- Kwashiorkor – caused by inadequate protein intake resulting in a low concentration of amino acids which can cause swelling of the extremities and belly.
- Marasmus – caused by inadequate intake of protein and energy causing a wasting away of the muscles and minimal subcutaneous fat.
Dietary Needs and Patient Education
Patient education should focus on the prevention of death and disability from major nutrition-related chronic diseases. Some of these chronic diseases include obesity, diabetes, heart disease, hypertension, cancer, osteoporosis and dental disease.
- Obesity – the imbalance between declining energy expenditure and high energy intake from diet.
- Diabetes – Type 2 diabetes caused by excess body weight and the body’s inability to balance blood sugar with insulin.
- Heart Disease – can be caused by high blood cholesterol where arteries are damaged and narrowed resulting in the reduction of the flow of blood and oxygen to the heart or brain.
- Hypertension – high blood pressure caused by excess salt, excess body weight, smoking and alcohol.
- Cancer – maintaining a healthy weight will reduce the risk for cancer of the esophagus, colon, breast, endometrium and kidney.
- Osteoporosis – fragility factures from deficiency of calcium and vitamin D.
- Dental Disease – increased intake of sugars can cause the erosion of the teeth by dietary acids that may contribute to tooth decay.
Eating disorders are associated with extreme emotion, attitudes and behavior surrounding weight and food issues. The most common types of eating disorders include Anorexia, Bulimia and Binge Eating.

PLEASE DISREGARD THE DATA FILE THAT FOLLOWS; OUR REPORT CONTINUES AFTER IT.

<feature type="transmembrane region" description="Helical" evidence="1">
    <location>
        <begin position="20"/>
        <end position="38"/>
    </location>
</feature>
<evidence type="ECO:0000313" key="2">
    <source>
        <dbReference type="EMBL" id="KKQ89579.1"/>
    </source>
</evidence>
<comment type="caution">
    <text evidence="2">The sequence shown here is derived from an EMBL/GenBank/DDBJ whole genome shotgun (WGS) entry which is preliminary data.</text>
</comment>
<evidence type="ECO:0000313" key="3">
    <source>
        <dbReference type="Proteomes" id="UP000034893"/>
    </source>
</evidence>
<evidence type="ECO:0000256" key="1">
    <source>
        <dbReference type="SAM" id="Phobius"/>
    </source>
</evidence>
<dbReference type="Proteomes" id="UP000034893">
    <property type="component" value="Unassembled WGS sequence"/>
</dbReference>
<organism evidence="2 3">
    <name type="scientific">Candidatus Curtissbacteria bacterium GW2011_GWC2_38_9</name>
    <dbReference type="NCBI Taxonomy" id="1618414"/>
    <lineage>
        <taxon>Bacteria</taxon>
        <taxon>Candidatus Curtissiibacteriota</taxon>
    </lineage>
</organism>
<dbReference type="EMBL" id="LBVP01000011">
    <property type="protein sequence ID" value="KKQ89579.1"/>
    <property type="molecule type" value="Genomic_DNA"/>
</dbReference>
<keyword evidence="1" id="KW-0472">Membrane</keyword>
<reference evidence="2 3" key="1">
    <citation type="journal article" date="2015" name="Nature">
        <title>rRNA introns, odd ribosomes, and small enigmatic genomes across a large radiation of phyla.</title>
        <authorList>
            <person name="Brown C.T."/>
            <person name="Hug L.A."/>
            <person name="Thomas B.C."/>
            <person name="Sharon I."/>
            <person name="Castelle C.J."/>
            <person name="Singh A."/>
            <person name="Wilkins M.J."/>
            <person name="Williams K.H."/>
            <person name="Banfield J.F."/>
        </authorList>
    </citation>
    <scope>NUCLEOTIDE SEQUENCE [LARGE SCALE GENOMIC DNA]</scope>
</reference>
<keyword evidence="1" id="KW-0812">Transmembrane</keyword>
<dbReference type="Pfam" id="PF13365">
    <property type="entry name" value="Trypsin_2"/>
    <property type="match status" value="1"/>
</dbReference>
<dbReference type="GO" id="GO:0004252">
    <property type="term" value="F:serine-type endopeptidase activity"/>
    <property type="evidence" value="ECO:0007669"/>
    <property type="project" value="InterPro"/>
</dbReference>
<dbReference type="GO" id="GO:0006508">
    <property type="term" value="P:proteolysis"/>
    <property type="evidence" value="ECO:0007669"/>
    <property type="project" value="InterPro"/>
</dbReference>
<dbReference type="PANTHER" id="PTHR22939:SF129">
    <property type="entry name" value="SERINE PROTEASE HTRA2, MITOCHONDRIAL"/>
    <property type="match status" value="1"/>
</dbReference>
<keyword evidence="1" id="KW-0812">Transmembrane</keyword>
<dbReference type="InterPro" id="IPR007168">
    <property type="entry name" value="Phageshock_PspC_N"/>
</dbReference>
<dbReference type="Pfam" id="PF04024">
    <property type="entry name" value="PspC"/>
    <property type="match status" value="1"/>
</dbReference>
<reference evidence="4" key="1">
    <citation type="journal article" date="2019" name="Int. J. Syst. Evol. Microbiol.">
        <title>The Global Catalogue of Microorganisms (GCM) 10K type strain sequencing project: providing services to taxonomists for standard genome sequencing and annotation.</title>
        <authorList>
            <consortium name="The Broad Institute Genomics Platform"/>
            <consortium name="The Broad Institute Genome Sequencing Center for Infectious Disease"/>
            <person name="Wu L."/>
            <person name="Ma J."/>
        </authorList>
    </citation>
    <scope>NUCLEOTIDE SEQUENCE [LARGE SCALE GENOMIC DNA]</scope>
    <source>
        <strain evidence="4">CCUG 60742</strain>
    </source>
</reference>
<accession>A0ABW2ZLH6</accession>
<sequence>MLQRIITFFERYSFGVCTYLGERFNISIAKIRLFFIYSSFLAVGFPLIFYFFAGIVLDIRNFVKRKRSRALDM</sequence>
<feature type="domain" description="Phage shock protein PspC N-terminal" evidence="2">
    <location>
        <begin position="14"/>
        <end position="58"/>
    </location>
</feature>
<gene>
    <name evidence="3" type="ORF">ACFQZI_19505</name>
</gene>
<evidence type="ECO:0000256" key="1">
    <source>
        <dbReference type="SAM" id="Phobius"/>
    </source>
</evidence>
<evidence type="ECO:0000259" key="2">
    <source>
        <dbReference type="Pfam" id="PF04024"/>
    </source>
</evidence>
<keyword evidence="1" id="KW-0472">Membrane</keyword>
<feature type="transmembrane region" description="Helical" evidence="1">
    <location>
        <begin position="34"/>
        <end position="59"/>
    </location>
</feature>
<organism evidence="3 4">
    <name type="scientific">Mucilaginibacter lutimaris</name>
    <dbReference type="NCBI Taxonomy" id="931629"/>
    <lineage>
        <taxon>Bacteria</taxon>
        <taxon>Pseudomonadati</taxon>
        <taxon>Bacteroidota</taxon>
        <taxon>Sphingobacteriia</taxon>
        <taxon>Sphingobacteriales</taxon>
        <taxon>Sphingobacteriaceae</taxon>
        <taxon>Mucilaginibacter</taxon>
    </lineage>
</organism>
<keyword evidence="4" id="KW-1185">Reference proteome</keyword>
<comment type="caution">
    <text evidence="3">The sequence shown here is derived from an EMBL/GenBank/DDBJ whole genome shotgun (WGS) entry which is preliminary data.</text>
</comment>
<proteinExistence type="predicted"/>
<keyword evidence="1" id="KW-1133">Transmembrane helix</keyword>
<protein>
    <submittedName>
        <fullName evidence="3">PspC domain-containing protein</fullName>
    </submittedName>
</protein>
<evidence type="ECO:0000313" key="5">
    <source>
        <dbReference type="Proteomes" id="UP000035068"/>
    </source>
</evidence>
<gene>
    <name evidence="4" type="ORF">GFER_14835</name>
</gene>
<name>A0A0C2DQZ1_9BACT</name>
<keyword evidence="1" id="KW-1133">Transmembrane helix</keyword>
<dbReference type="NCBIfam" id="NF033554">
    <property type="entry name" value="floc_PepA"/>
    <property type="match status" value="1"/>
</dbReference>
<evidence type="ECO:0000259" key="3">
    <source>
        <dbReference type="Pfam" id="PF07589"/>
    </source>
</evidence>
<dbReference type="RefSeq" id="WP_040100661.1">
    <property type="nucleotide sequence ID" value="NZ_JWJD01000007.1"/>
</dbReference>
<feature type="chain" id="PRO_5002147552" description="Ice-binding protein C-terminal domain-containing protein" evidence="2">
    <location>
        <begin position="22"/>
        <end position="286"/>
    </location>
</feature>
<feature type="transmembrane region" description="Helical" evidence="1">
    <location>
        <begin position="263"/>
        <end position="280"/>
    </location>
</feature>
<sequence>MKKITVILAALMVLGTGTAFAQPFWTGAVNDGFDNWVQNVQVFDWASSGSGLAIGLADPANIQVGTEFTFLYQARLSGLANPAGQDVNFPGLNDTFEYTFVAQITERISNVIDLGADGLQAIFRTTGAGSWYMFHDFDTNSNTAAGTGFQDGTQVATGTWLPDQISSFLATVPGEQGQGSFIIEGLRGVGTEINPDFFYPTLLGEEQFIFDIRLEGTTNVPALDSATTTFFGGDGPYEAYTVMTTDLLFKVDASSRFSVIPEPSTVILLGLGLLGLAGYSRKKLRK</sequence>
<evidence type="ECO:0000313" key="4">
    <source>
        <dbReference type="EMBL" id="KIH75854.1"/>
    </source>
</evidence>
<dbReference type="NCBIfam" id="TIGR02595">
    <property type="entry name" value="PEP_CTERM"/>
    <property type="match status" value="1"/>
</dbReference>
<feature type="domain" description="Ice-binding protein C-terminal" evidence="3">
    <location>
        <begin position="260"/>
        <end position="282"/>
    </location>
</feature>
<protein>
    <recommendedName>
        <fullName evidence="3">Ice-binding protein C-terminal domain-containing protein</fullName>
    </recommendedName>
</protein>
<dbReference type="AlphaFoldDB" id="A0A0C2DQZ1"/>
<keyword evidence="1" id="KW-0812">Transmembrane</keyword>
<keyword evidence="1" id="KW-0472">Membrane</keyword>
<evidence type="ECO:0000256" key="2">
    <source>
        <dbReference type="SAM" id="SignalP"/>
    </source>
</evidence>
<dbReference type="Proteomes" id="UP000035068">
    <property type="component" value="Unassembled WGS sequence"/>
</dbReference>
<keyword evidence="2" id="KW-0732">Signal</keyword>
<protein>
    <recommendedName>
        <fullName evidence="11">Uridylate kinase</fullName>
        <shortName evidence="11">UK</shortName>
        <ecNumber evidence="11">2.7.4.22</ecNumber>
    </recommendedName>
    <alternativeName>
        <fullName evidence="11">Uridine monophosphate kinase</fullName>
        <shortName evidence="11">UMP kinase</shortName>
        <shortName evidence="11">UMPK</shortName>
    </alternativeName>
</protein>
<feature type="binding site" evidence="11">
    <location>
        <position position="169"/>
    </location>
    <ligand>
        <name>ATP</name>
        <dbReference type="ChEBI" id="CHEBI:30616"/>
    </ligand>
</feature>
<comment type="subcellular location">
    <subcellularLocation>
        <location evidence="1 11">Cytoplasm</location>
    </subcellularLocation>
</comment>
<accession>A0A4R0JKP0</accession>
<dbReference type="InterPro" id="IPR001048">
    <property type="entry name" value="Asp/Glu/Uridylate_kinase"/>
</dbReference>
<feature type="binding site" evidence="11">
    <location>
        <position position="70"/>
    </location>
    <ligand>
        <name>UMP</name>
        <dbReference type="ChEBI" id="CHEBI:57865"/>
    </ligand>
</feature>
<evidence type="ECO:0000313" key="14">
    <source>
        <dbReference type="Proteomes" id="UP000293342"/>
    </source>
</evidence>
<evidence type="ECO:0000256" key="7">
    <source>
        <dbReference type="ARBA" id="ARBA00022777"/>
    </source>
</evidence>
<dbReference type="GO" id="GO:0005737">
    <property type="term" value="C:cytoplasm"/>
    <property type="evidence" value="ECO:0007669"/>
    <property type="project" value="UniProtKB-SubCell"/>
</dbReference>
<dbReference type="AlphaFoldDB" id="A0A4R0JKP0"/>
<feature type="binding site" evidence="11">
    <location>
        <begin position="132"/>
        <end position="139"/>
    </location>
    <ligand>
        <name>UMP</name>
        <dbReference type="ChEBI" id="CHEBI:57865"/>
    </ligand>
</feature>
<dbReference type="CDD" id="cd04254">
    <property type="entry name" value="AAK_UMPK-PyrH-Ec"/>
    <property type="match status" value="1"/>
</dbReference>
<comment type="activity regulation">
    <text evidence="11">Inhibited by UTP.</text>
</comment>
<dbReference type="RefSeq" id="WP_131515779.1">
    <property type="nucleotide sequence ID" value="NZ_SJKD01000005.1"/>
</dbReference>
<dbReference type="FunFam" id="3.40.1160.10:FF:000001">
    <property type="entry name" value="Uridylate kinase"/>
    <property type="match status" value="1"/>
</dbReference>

- Anorexia Nervosa – self-starvation and excessive weight loss.
- Bulimia Nervosa – bingeing and purging of food. The eating of excessive amounts of food in short periods of time then getting rid of food and calories through vomiting, enemas, laxative abuse or over-exercising.
- Binge Eating Disorder – periods of compulsive, uncontrolled, continuous eating beyond the point of feeling comfortably full.
- Avoidant/Restrictive Food Intake Disorder – an inability for a person to eat enough to meet their daily nutritional needs caused by mental or emotional avoidance.
- Night Eating Syndrome – a lack of appetite in the morning and overeating at night with agitation and insomnia.
- Pica – the persistent eating of non-nutritive substances for a period of at least 1 month at an age that this is not appropriate (older than 24 months).
- Diabulimia – an eating disorder where people with Type 1 diabetes deliberately reduce insulin treatment to lose weight.
The Food and Drug Administration (FDA) is responsible for assuring that foods sold in the United States are safe, wholesome and properly labeled. The Federal Food, Drug and Cosmetic Act (FD&C Act) and the Fair Packaging and Labeling Act are federal laws that govern food product labeling. The Nutrition Labeling and Education Act (NLEA) requires most foods to bear nutrition labeling and requires food labels to include nutrient content and certain health messages to comply with specific requirements.
When viewing food labels, check serving sizes and calories (and calories from fat), identify nutrients that should be and shouldn’t be consumed in large quantities, and check the percent of daily value for key nutrients.
Ready to pass on the knowledge of healthy eating? Interested in becoming a medical assistant? The Medical Assisting program at Daymar College is designed to prepare current and future employees for the fast-paced changes encountered in the health care industry, and to help develop training, skills and attitudes necessary to excel in medical assisting. Contact us to learn more about a great opportunity to become a medical assistant.